Dominick Dunne, the pre-eminent voice of American celebrity’s inner word, is dead at 83.
The writer and pop patrician will be broadly remembered for his crime writing. It was his talent for gossip, however, that is the culture’s greatest loss.
Dunne, who succumbed yesterday to bladder cancer, acquired toney credentials long ago. Brother-in-law to Joan Didion, the former producer was once, along with first wife Ellen Griffin Dunne, host of Hollywood’s greatest soirees. The guest list at “Nick and Lenny’s” reads like a primer on haute American pop. Company included, but was by no means limited to, Humphrey Bogart, Dennis Hopper and Allen Ginsberg.
Happy, by his own admission, to drink and bask in the glory reflected from his nation’s greatest artists, Dunne didn’t go pro as a gossip until the ’80s. He would emerge as a cross between Louella Parsons and Upton Sinclair; his sort of gossip was, in the words of former Vanity Fair editor Tina Brown, “the defining voice of the magazine”.
This ingress was by no means easy. In 1982, Dunne’s daughter Dominique, best remembered as an actress in the film Poltergeist, was killed by John Thomas Sweeney. Despite evidence of intent, Sweeney went on to serve fewer than four years for the crime. Dunne’s first piece for Vanity Fair was an account of the trial.
The special correspondent wrote extensively on swanky or eminent deaths. His piece on Claus and Sunny von Bülow is remarkable for its very private utterances. Dunne, the nicest kind of starf-cker, actually knew all these people. He read like post-recovery Gonzo that vacationed in East Hampton.
The work on the Menendez brothers was compelling. It was the OJ Simpson trial, however, that catapulted Dunne to genuine fame. These were the best top-to-toe accounts, save for those in the National Enquirer, of everything from the Bruno Magli shoes to the bloody glove. And, perhaps, just a little better for their more intimate revelations. The man who had once served Bogey a single malt was able to use his considerable Irish charm on far lesser celebs. Nicole Brown Simpson’s family talked to Dunne unreservedly.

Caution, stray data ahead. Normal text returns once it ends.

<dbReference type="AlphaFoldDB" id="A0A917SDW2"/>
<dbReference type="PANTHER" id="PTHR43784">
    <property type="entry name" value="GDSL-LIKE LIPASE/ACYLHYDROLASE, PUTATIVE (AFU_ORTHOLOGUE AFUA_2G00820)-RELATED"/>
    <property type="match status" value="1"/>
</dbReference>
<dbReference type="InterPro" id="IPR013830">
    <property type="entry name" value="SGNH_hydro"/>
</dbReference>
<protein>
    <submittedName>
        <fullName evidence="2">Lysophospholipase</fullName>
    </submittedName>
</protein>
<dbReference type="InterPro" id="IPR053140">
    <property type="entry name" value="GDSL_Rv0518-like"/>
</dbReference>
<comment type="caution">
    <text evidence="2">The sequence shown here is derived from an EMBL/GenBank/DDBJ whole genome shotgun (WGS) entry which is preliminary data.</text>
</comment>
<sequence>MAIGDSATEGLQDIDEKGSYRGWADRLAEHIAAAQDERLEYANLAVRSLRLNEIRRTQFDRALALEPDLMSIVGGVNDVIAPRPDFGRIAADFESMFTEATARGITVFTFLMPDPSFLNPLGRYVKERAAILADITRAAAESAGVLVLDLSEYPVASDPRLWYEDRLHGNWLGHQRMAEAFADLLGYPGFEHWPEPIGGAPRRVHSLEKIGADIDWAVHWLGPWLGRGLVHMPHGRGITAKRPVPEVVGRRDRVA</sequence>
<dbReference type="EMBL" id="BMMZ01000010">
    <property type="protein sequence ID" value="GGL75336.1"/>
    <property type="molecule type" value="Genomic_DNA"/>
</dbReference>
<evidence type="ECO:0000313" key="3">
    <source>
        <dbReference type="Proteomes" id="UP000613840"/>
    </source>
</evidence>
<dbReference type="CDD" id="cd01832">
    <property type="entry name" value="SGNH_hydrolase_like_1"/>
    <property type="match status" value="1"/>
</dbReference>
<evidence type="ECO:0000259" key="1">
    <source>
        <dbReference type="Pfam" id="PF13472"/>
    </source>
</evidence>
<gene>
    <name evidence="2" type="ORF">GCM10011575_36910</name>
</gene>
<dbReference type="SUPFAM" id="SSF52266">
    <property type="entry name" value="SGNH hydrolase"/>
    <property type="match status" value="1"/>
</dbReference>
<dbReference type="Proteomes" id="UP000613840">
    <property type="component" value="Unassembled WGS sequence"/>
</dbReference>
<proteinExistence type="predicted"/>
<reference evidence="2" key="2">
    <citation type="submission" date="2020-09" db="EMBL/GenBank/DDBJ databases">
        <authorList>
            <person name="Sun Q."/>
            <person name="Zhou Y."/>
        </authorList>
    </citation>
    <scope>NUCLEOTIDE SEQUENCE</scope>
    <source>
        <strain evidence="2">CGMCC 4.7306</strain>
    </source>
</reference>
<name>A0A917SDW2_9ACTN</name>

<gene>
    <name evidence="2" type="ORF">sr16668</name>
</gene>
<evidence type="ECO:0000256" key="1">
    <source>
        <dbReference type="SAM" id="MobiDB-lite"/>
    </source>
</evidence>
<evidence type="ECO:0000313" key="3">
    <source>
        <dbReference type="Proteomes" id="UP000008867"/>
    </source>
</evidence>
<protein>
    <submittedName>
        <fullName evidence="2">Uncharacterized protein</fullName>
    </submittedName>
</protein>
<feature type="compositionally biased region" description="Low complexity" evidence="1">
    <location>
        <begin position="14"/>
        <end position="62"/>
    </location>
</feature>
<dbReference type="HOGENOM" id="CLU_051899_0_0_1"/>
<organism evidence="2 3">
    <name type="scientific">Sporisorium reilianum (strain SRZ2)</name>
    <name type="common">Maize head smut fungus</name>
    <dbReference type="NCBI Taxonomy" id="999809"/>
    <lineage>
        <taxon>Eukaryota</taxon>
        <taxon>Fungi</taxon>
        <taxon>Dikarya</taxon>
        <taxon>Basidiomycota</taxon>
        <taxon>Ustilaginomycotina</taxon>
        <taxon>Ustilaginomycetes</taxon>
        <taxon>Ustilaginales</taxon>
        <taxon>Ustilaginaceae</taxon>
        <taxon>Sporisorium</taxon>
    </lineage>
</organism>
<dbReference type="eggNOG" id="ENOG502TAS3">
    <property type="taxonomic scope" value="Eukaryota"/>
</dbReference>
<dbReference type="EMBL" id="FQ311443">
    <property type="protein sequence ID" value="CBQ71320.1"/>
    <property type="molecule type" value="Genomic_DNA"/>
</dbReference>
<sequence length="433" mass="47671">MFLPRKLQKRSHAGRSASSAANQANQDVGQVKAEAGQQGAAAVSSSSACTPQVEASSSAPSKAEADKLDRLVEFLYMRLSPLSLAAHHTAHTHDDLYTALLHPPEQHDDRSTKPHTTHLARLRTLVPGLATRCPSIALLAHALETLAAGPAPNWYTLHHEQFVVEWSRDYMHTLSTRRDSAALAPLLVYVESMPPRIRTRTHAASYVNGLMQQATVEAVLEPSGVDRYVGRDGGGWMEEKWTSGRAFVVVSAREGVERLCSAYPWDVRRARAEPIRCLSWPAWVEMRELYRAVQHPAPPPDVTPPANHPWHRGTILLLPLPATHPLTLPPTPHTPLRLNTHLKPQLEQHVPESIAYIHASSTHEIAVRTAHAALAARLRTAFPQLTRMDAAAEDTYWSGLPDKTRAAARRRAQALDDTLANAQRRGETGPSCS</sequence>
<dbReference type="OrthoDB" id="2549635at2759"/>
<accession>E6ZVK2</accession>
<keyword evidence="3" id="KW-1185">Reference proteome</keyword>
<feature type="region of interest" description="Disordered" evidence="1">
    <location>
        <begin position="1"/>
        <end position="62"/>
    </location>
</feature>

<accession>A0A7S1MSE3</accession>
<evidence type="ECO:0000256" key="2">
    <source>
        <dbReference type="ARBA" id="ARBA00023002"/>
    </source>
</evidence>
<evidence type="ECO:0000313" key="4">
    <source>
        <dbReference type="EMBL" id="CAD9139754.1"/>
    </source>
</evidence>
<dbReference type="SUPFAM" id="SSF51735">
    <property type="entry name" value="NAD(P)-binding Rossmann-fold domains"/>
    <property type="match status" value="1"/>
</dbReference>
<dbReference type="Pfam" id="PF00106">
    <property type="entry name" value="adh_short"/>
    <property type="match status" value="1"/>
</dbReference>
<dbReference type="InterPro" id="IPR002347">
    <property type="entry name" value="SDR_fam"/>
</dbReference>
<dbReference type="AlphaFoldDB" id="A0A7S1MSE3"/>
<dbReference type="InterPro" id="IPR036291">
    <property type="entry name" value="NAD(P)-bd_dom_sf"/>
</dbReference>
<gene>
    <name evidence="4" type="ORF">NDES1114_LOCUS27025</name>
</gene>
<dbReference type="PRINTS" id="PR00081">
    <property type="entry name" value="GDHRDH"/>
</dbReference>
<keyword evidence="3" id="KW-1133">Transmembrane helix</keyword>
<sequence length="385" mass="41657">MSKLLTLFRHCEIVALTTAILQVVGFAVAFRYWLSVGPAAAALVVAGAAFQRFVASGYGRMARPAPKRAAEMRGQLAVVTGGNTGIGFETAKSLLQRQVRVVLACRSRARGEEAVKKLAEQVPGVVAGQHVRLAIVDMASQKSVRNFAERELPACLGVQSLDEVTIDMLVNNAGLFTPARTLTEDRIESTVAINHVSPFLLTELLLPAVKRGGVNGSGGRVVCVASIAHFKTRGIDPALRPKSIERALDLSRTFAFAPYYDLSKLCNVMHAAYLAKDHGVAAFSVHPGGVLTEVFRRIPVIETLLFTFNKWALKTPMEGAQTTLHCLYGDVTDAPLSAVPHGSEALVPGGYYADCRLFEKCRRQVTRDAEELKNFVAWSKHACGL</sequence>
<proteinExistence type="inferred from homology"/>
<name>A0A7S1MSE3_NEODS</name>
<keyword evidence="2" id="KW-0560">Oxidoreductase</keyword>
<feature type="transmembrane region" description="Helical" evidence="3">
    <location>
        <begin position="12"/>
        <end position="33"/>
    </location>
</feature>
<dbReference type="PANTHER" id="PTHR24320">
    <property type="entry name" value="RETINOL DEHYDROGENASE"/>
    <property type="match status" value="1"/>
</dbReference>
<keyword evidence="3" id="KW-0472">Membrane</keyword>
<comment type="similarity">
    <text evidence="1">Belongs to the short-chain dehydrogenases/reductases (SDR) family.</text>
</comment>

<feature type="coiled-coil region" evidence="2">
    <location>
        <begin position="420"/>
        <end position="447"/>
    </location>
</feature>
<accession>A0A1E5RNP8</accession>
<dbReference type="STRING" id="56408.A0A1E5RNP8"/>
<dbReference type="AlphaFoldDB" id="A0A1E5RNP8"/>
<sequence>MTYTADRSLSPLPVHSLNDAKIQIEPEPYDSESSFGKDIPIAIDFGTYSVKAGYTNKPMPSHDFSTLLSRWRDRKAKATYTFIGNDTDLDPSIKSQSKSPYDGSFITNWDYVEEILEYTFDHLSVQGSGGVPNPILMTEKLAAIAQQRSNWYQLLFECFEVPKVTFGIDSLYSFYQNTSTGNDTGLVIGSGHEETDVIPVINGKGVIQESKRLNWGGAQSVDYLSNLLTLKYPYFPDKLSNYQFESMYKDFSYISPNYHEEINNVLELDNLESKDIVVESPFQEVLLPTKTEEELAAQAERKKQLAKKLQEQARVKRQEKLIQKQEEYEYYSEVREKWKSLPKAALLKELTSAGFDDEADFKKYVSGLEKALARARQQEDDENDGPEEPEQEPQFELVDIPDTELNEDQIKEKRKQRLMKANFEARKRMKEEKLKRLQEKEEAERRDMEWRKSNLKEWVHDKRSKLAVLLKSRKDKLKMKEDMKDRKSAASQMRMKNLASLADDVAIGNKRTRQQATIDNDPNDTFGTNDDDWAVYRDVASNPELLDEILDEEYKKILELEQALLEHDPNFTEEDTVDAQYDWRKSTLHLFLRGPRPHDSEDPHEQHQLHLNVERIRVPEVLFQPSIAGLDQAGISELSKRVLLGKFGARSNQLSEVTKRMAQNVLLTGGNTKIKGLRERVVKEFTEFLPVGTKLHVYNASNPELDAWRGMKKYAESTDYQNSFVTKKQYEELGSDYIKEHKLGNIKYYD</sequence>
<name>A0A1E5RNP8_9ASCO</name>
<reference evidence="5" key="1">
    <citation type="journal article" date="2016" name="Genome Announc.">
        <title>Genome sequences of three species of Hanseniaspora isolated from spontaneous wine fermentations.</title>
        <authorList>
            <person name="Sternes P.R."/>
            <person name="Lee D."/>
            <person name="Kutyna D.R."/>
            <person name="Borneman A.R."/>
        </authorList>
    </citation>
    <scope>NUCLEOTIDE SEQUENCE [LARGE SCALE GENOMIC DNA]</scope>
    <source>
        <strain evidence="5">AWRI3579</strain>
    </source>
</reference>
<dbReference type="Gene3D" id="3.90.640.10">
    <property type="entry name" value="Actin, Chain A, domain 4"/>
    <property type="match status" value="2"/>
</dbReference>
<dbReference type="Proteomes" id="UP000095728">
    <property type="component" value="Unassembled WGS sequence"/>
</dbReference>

No doubt, Dunne’s campaign for justice was sincere. As remarkable as his reportage was, it is not, in the end, his greatest achievement.
There has never been a greater gossip than Dunne.
The “greats” who emerged contemporaneous to the rise of the American film industry such as Hedda Hopper or Parsons never gave us much more than spin. The new generation of “insiders” such as Perez Hilton rarely give us much more than self-interest. Dunne, with his stories of brunch with Nora Ephron or shopping with Lee Radziwill, gave us something in between. He strove neither to escalate the importance of stars nor to deflate it.
Hilton, the mutant grandson of a gossip great such as Dunne, pushes his way into “society”. He manufactures stoushes with two-cent “celebrities” such as the bloke from the Black Eyed Peas; he grows the myth only of himself. Dunne’s dish, as personal as it was, allowed the American myth making to continue. The people with whom he dined were never “just like us”; thank goodness. They remained stars or bluebloods with only the best sort of flaws.
Hilton has no interest in preserving glamour; all he craves is a laminate.
Less than 24 hours and 400 kilometres from another death in Hyannis Port; the great gossip died. He will never write, enticingly, of Chappaquiddick again.